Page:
Many people thought Samsung might opt for a dramatically different design for its Galaxy S8-series smartphones, after the blowback from its notorious Note 7 smartphone, which had to be recalled due to a major battery fault.
However, it seems the South Korean tech giant is very confident that it was a manufacturing quality assurance issue because, as a handset teardown from our friends at iFixit shows that Samsung has changed virtually nothing for its new premium handset.
Samsung’s Note 7 wound up being recalled at great cost last year. This followed multiple reports of its battery catching fire, leading to scenarios like the evacuation of a Southwest Airlines flight after a passenger’s Note 7 emitted a thick grey-green smoke and burned a hole in the plane’s carpet.
Samsung eventually pinned the blame on two separate problems with the handsets’ lithum-ion batteries: one problem affecting the first units the company released, and a second issue affecting the replacement units Samsung rushed out.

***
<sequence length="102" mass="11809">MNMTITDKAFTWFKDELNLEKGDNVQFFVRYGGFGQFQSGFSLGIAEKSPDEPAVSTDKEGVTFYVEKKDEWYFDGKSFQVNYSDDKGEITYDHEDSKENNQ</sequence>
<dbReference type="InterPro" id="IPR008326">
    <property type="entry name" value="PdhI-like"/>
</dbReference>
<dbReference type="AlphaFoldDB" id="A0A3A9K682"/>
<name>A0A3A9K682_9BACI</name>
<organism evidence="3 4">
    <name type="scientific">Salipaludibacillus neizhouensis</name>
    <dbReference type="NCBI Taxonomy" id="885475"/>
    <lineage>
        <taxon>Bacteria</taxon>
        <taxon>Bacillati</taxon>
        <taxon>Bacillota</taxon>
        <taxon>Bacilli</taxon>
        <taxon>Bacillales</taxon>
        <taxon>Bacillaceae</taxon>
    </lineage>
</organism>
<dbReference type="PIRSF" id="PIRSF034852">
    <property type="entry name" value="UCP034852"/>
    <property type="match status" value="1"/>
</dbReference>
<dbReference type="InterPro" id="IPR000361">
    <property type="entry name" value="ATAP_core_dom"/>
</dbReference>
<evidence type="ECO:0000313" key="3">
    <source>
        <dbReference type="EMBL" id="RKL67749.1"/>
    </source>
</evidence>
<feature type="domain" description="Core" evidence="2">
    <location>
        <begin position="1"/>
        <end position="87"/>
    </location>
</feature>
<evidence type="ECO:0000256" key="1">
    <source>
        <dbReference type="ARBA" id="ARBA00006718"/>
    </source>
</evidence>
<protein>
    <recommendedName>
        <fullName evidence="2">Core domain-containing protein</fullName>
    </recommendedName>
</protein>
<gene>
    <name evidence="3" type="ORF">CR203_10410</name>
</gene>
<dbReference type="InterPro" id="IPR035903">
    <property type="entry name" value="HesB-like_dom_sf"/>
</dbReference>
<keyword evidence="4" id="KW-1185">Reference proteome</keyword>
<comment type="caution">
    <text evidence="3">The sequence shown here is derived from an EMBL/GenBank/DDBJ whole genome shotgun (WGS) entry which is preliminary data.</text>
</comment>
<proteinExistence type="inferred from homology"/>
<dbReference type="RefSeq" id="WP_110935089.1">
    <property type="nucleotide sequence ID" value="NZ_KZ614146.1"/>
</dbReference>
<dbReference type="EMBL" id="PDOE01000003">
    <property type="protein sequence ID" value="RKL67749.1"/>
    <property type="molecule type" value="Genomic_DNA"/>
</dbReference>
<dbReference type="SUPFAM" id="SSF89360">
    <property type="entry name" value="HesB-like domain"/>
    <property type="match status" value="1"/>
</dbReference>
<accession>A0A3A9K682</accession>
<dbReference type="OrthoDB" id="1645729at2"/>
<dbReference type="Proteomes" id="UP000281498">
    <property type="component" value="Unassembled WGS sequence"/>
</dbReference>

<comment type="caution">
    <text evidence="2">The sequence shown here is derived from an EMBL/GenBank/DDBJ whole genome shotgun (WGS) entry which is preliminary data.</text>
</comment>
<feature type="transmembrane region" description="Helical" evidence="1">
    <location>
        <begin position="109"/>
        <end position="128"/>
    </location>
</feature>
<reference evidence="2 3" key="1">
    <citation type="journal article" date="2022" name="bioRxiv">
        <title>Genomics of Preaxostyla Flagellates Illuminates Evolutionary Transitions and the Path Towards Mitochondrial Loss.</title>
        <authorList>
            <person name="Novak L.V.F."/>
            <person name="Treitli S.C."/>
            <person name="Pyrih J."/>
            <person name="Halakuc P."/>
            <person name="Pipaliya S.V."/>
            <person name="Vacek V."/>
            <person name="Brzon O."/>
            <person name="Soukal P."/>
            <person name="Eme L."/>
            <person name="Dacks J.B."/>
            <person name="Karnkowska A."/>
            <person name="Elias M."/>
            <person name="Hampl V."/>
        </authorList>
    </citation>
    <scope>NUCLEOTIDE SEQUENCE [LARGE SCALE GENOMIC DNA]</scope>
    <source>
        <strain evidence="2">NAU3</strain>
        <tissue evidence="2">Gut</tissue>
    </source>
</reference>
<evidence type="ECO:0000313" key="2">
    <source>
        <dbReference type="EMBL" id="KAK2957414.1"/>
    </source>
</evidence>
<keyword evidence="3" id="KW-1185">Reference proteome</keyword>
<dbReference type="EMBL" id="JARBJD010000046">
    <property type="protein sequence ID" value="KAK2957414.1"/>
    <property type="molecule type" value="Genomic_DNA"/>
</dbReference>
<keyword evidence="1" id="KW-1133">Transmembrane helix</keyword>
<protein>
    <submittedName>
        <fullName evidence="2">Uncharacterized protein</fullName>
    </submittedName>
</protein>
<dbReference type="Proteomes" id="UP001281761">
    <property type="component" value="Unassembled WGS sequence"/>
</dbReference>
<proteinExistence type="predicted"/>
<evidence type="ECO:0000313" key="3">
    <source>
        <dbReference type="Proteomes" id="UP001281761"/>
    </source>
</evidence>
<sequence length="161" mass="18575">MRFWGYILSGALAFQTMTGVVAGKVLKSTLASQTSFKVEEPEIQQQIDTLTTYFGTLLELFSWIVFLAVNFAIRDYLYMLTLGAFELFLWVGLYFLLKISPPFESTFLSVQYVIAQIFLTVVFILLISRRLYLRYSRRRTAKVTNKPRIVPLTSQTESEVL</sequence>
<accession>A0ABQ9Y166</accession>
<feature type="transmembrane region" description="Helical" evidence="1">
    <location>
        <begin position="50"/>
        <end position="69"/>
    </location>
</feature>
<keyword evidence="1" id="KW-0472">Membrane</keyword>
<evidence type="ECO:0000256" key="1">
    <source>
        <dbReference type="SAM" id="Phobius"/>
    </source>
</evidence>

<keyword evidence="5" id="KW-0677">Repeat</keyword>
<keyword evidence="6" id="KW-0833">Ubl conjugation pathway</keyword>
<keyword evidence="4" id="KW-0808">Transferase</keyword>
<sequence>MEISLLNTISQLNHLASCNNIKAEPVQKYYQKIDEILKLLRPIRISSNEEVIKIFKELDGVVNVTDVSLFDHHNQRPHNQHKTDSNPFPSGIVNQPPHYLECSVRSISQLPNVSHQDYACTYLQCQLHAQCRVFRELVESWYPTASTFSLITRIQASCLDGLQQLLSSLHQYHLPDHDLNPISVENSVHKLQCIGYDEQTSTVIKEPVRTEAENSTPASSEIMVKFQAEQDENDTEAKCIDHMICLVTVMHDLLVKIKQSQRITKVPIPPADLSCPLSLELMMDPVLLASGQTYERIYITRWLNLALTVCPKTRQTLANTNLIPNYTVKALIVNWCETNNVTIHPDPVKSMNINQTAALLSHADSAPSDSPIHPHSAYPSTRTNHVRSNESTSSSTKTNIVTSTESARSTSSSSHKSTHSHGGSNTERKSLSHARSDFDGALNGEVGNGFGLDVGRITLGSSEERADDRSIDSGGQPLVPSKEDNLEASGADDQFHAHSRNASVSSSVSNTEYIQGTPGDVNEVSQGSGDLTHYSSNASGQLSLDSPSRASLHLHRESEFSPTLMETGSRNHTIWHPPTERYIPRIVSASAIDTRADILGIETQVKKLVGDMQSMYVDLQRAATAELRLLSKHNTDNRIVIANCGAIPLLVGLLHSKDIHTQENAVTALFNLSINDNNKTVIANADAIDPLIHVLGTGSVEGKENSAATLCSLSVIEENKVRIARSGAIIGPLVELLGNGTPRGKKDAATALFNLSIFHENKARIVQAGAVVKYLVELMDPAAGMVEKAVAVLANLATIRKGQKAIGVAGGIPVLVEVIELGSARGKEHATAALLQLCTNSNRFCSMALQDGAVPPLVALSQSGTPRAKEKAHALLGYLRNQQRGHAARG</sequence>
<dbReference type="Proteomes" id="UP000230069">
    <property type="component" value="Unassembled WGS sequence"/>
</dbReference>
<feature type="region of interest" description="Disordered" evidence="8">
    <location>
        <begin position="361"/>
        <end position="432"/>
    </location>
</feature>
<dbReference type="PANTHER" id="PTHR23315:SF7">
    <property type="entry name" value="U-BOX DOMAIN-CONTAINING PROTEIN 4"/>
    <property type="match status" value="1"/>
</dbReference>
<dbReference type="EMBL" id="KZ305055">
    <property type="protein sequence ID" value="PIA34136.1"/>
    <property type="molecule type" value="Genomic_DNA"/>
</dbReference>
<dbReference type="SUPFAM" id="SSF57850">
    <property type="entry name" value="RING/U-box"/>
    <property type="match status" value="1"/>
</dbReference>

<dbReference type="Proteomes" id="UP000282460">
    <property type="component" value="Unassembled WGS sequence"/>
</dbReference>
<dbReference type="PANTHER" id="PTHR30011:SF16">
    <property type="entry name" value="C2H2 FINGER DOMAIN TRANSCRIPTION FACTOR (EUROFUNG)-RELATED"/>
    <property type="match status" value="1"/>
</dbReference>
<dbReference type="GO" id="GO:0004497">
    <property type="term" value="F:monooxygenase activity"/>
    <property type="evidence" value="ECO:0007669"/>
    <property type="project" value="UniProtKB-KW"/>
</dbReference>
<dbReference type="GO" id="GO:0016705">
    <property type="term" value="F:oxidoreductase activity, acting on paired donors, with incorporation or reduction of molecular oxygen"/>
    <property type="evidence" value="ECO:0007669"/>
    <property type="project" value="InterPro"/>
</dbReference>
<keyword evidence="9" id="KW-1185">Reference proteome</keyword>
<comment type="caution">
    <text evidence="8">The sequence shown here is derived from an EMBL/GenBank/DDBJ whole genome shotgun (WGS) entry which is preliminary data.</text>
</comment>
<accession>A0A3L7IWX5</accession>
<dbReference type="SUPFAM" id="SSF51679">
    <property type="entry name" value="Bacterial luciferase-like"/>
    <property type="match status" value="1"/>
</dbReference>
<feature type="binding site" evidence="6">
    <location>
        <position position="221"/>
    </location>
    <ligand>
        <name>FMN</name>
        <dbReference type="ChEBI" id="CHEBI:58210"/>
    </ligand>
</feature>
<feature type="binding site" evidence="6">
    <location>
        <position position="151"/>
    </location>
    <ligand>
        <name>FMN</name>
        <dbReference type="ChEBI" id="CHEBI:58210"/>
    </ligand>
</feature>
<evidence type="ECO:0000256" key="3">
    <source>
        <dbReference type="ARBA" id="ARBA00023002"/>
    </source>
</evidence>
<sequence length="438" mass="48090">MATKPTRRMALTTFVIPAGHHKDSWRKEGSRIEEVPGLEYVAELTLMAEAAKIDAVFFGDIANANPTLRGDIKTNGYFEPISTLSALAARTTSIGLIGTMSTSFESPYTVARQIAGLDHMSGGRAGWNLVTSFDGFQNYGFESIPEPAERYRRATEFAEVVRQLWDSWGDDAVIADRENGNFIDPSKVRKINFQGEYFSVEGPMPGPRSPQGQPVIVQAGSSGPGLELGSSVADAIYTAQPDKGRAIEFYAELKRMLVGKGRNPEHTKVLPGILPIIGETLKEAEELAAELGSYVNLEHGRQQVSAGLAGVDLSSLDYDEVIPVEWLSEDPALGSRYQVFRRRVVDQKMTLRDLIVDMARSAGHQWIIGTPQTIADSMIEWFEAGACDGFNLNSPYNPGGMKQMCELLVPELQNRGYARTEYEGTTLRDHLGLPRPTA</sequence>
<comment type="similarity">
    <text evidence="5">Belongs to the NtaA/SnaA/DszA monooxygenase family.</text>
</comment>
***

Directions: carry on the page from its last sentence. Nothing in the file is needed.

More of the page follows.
The first problem related to the original battery casing being too small, which caused the phone to dangerously short circuit. The second battery replacement, after Samsung recalled more than 2.5 million of the handsets, then had an issue caused by punctures in a component separating the positive and negative electrodes, along with faulty insulation.
iFixit‘s teardown of the new Galaxy S8-series handset notes that the S8+ features a 13.48 Wh (3500 mAh at 3.85 V) battery, giving it the exact same capacity as the Note 7, and a little less than the S7 edge’s 13.86 Wh. The design surrounding the battery (meaning its position, spacing and reinforcement) is also very similar to the Note 7.
Originally, some reports about the exploding Note 7 claimed that the reason was due to the the handset’s failure to give the battery enough room to expand into: a conclusion Samsung evidently disagrees with.
Finally, the company has glued the battery down. As iFixit notes, “gluing the battery down didn’t make the Note7 explode … but [it does] render them a whole lot harder to replace, making any potential mistake a lot more permanent (and expensive).”
We hope that Samsung’s confidence will pay off!